Finally, as you make your way forward, focus on values rather than on goals. David Heinemeier Hansson, the creator of Ruby on Rails and the cofounder of multiple start-ups, including Basecamp and, views goals as “oppressive” and argues that setting them doesn’t even work. “Whether you meet $10 million or not does not happen because you set that as a goal,” he explains. If you instead aim to fulfill your values (which for him include coding great software, treating employees well, and acting ethically in the market), you’ll have the confidence to make the moves you need to, no matter how the world responds, because you’ve redefined what success means to you. Even if a big project fails, he says, “I will still look back on the path—the two years and millions of dollars we spent developing this thing—and feel great about it.”

He took that approach when Apple began imposing exorbitant app store fees on his most recent project,, threatening to shut the new email service down just after it launched. He admits that even he felt anxiety about the uncertainty, just as anyone else would. But his focus on values, rather than goals—in particular, on fairness in the tech industry—“gave us freedom to go all in” fighting back, he says. His situation became a rallying point for entrepreneurs, and the free press that resulted became “the greatest launch campaign we could have imagined.”

4. Sustain Yourself

According to Ben Feringa, who won a Nobel Prize in chemistry for work on molecular machines that could one day power nanobots that repair the pipes in your house or keep diseases out of your blood, scientific discovery happens only after facing uncertainty. That means, he says, you have to “get resilient at handling the frustration that comes with it.” His approach includes both emotional hygiene (attending to emotions—much as you would a physical wound—so that they don’t turn into paralyzing self-doubt or unproductive rumination) and reality checks (in which you recognize that failure is just part of the process).

Feringa admits that failing hurts and that he allows himself to feel frustrated, even for a few days. But then he stops and asks, What insights can I take away from this? What’s the next step I can work on? Whether he realizes it or not, he’s adopting one of many lenses that can help people recast setbacks, such as the learning lens (what you can learn from them), the gratitude lens (what you still have, not what you lost), the timing lens (it’s just not the right time now, but that doesn’t mean it won’t ever be), and our favorite: the challenge lens (you become the hero only by facing obstacles).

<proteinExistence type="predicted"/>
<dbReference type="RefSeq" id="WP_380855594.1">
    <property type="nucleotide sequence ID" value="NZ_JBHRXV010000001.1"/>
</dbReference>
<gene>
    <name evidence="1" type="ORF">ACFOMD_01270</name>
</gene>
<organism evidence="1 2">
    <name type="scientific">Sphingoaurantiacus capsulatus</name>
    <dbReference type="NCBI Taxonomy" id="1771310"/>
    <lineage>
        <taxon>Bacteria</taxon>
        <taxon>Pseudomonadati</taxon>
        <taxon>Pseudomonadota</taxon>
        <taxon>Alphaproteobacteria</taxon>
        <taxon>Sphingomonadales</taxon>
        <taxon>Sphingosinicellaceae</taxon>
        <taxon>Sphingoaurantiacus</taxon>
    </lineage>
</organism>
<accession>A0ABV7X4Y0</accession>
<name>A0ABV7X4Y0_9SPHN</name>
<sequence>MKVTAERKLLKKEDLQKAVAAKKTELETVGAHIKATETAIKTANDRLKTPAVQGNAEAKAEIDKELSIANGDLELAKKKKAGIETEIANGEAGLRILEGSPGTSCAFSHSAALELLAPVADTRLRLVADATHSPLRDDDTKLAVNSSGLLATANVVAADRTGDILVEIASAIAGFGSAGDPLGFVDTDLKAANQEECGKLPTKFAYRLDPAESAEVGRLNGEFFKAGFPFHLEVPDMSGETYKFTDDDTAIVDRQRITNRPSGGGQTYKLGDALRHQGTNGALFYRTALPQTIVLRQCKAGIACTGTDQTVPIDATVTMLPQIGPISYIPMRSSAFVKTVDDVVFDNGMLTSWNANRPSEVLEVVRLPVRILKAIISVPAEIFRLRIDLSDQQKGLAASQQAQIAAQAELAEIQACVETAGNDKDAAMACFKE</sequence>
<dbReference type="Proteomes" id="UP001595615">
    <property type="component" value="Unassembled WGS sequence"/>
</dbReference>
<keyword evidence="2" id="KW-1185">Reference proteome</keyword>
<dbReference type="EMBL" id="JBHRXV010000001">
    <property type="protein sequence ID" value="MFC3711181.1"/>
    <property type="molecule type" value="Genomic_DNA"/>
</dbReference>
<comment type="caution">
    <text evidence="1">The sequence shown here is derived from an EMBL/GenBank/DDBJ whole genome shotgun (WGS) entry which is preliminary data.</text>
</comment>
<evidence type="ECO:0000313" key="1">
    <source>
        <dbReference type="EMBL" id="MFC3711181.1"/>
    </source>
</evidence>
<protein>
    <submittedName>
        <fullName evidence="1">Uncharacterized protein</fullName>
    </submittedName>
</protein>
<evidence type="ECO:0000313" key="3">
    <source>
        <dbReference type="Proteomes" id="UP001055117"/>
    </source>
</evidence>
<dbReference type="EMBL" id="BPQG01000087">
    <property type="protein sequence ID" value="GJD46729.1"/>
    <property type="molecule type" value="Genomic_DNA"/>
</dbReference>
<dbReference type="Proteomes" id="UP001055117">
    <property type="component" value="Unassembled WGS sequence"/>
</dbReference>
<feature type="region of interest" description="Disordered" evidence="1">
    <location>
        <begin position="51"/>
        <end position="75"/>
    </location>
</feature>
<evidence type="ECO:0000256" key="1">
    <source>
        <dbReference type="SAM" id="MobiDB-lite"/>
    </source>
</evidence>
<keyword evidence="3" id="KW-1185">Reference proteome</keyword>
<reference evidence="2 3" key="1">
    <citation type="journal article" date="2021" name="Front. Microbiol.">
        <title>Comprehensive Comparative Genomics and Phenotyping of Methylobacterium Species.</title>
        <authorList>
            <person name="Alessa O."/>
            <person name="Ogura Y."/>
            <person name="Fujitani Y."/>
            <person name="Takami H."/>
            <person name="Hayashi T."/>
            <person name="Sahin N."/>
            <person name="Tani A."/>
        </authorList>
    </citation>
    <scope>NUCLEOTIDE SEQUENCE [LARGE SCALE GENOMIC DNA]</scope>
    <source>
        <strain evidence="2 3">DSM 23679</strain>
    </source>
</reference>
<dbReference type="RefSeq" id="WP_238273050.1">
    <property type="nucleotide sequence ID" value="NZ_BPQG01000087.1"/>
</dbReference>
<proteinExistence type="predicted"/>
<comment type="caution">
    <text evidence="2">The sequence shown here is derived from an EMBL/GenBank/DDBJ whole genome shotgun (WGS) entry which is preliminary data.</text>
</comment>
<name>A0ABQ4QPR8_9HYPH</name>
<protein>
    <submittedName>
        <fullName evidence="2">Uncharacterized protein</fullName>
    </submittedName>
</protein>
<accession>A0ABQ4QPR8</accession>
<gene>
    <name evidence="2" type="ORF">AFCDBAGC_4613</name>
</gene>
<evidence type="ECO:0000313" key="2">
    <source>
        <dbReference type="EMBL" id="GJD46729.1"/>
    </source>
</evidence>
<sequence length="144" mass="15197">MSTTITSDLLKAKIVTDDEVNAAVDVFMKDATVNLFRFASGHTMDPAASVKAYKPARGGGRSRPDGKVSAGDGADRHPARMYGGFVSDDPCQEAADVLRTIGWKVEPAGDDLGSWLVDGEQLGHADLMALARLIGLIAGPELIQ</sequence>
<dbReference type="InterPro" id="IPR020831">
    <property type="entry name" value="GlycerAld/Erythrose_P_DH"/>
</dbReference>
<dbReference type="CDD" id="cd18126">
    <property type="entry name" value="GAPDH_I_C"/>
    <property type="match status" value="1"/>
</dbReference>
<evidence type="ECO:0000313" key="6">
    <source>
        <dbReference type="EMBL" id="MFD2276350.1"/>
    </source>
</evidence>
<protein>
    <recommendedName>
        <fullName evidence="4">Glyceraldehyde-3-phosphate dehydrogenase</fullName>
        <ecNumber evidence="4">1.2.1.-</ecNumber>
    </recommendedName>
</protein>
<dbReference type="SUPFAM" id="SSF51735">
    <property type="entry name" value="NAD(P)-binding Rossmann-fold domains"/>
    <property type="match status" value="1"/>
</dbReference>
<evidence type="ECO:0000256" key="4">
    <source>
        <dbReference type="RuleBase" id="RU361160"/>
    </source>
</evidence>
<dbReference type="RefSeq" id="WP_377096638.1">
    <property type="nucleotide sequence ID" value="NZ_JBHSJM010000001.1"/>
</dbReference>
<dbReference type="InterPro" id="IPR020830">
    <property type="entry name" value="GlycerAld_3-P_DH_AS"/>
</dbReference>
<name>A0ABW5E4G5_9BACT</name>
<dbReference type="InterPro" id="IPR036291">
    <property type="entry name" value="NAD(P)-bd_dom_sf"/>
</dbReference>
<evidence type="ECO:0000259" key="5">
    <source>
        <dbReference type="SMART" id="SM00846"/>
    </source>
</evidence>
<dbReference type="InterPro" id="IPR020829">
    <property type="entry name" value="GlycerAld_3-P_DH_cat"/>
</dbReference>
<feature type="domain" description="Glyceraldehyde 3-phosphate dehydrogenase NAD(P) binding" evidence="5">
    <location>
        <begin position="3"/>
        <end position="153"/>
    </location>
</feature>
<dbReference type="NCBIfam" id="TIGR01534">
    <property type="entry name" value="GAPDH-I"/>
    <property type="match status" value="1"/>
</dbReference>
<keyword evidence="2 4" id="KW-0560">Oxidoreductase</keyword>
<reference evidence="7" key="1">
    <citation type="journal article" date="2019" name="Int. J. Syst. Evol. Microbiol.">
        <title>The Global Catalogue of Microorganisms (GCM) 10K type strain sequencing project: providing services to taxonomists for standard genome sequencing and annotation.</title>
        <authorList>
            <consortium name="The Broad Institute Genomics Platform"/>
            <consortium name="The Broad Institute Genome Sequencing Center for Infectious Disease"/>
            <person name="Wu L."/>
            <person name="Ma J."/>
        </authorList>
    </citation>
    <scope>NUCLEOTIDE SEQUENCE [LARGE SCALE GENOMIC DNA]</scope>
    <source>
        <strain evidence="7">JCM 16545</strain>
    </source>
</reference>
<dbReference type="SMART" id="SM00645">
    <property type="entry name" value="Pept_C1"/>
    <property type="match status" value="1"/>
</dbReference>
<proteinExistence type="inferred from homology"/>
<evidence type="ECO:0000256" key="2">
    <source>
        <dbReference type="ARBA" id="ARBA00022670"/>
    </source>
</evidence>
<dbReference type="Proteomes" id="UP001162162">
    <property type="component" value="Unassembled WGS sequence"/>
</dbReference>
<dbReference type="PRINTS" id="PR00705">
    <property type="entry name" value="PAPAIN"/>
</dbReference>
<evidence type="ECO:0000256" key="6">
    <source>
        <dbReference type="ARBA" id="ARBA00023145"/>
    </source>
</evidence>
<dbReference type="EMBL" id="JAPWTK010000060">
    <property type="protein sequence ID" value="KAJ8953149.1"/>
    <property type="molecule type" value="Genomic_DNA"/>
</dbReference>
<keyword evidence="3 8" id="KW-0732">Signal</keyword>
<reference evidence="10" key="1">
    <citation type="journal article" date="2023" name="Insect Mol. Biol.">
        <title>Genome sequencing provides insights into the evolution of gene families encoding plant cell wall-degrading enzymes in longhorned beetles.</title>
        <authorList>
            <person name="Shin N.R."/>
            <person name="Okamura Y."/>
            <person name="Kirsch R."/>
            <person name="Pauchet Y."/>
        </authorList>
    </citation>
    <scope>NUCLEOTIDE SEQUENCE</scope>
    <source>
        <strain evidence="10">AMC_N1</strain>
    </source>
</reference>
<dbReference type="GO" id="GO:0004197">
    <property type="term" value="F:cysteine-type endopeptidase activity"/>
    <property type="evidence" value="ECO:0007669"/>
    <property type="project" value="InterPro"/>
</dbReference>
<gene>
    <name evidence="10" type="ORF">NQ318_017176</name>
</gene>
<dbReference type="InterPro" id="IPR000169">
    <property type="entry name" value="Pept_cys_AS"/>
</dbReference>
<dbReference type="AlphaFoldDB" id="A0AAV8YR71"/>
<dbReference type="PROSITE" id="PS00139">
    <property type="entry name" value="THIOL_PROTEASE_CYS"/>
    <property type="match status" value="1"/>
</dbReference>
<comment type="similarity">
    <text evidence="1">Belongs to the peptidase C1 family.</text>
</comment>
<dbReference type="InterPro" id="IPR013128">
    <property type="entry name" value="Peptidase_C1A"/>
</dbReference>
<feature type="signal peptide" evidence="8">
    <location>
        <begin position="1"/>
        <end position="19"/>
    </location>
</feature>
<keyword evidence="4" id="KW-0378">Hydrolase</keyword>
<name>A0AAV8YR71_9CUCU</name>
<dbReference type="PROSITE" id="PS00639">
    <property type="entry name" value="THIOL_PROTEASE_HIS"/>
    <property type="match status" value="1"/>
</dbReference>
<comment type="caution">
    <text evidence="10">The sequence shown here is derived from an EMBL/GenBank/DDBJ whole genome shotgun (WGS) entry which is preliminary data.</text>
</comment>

Another practice that the scientists, creators, and entrepreneurs we’ve studied use to sustain themselves is to focus on the people and things that have meaning for them. You can get through anything—not just the fear of potential losses but the pain of real ones—by holding tight to what really matters.

Take Jos and Alison Skeates, a British couple who launched a small chain of jewelry shops featuring new designers. They’d opened locations in three London neighborhoods—Clerkenwell, Notting Hill, and Chiswick—all while raising their two young girls. Then a series of disasters struck. First, construction around the Notting Hill store killed foot traffic. Then the financial crisis of 2008 crushed sales and, much worse, Alison was diagnosed with an aggressive form of cancer. They had to close two shops and declare bankruptcy. But they navigated those tragedies by remembering that their love and their family were more important than the business.

Slowly, Alison’s health improved and the cancer went into remission. Eventually they relaunched the Clerkenwell shop, repaid all their former creditors, and even won an award for being the UK jewelry boutique of the year. They also discovered a new, more meaningful pursuit: becoming one of the UK’s first certified B-corp jewelry workshops, leading the way in sustainable practices.